The Advanced Technology Solar Telescope (ATST) is a complex off-axis Gregorian design to be used for solar astronomy. In order the counteract the effects of mirror and telescope structure flexure, the ATST requires an active optics alignment strategy. This paper presents an active optics alignment strategy that uses three wavefront sensors distributed in the ATST field-of-view to form a least-squares alignment solution with respect to RMS wavefront error. The least squares solution is realized by means of a damped least squares linear reconstructor. The results of optical modelling simulations are presented for the ATST degrees-of-freedom subject to random perturbations. Typical results include residual RMS wavefront errors less than 20 nm. The results quoted include up to 25 nm RMS wavefront sensor signal noise, random figure errors on the mirrors up to 500 nm amplitude, random decenter range up to 500 μm, and random tilts up to 10e - 03 degrees (36 arc-secs) range.
Mirror and dome seeing are critical effects influencing the optical performance of large ground based telescopes. Computational Fluid Dynamics (CFD) and optical models that simulate mirror seeing in the Thirty Meter Telescope (TMT) are presented. The optical model used to quantify the effects of seeing utilizes the spatially varying refractive index resulting from the expected theoretical flow field, while the developed CFD post-processing model estimates the corresponding CN2 distribution. The seeing effects corresponding to a flat plate are calculated. Plots of seeing versus different temperature differences, velocities and plate lengths are generated. The discussion presented contains comparisons of the results from the two models with published empirical relations.
Ground-based telescopes operate in a turbulent atmosphere that affects the optical path across the aperture by changing both the mirror positions (wind seeing) and the air refraction index in the light path (atmospheric seeing). In wide field observations, when adaptive optics is not feasible, active optics are the only means of minimizing the effects of wind buffeting. An integrated, dynamic model of wind buffeting, telescope structure, and optical performance was devleoped to investigate wind energy propagation into primary mirror modes and secondary mirror rigid body motion.Although the rsults showed that the current level of wind modeling was not appropriate to decisively settle the need for optical feedback loops in active optics, the simulations strongly indicated the capability of a limited bandwidth edge sensor loop to maintain the continuity of the primary mirror inside the preliminary error budget. It was also found that the largest contributor to the wind seeing is image jitter, i.e. OPD tip/tilt.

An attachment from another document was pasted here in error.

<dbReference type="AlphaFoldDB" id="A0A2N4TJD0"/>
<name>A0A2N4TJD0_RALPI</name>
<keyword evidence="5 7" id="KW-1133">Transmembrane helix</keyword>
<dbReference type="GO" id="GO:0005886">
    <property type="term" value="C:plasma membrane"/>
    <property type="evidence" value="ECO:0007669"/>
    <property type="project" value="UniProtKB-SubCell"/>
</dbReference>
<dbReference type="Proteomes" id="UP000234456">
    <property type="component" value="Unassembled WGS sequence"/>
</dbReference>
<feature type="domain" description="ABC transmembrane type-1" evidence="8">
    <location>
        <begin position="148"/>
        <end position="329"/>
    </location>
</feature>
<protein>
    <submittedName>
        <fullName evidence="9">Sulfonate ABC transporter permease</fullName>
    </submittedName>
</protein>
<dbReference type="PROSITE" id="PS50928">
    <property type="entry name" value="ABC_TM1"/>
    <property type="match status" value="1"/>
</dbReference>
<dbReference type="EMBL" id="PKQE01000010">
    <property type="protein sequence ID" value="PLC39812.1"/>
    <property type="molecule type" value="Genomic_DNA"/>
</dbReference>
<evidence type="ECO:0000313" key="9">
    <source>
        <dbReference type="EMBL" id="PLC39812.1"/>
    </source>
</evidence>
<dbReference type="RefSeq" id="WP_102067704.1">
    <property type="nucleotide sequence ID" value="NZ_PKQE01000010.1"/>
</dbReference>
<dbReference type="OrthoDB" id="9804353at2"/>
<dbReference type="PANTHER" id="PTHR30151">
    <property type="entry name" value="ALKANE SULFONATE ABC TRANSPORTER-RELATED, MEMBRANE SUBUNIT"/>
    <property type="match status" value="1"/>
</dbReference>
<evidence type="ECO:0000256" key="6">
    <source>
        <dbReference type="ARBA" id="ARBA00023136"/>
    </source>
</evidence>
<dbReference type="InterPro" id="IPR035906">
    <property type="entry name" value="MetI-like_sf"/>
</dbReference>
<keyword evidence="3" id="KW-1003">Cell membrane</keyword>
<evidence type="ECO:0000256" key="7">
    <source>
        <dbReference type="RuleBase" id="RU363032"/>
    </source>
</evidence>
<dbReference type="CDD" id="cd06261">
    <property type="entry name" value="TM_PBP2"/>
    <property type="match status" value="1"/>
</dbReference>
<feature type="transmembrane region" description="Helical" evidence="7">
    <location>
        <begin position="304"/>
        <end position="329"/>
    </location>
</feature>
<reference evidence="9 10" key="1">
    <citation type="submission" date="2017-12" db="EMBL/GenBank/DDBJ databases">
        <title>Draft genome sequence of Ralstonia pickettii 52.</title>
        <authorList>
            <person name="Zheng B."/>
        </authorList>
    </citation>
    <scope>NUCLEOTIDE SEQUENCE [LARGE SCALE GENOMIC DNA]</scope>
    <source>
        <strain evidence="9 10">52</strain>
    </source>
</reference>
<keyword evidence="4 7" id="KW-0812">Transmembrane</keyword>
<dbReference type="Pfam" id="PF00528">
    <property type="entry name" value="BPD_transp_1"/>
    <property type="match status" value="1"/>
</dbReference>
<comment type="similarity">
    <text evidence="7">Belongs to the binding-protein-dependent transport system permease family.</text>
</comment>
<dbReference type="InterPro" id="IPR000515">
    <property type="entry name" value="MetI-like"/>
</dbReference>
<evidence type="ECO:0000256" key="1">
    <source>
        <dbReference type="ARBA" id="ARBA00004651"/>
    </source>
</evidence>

Diffraction-limited performance of 30-m class telescopes requires the integration of structural, optical and control systems to sense and counteract real time disturbances to the telescope. Accurate simulation of an integrated telescope model is essential for optical performance estimation and design validation. Our approach to integrated time domain modeling of large telescopes is to interface commercially available structural,optical and control modeling software packages. The model architecture, data structures, and the interfacing tools of the simulation environment are presented. Preliminary simulation results of a 30-m class telescope subject to
wind load and a ground layer phase screen are presented.
The modulation of the irradiance in the exit pupil of an optical data storage scanning system is described by analyzing the behavior of scan-dependent interference fringes. These fringes are grouped into three independent irradiance components. The variation of the exit pupil irradiance pattern as a function of groove depth is discussed.
Differential phase detection (DPD) is a method of generating a tracking error signal from rotation of the irradiance pattern formed in the pupil of an optical data storage system. The amount of rotation is related to the distance between the scanning spot and the center of the track being scanned. Media parameters, such as reflectivities of the marks and land and the groove depth affect the DPD signal. The representation of mark and land reflectivity vectors on a complex plane diagram proves to be an elegant technique for designers to optimize a given medium for DPD.
Our group has investigated a number of finite conjugate aberration compensation systems in conjunction high numerical aperture objectives for multiple-layer optical data storage. The results of our investigation are that a Burch-type objective lens in conjunction with a Galilean telescope is a compact, simple and effective optical system for spherical aberration compensation.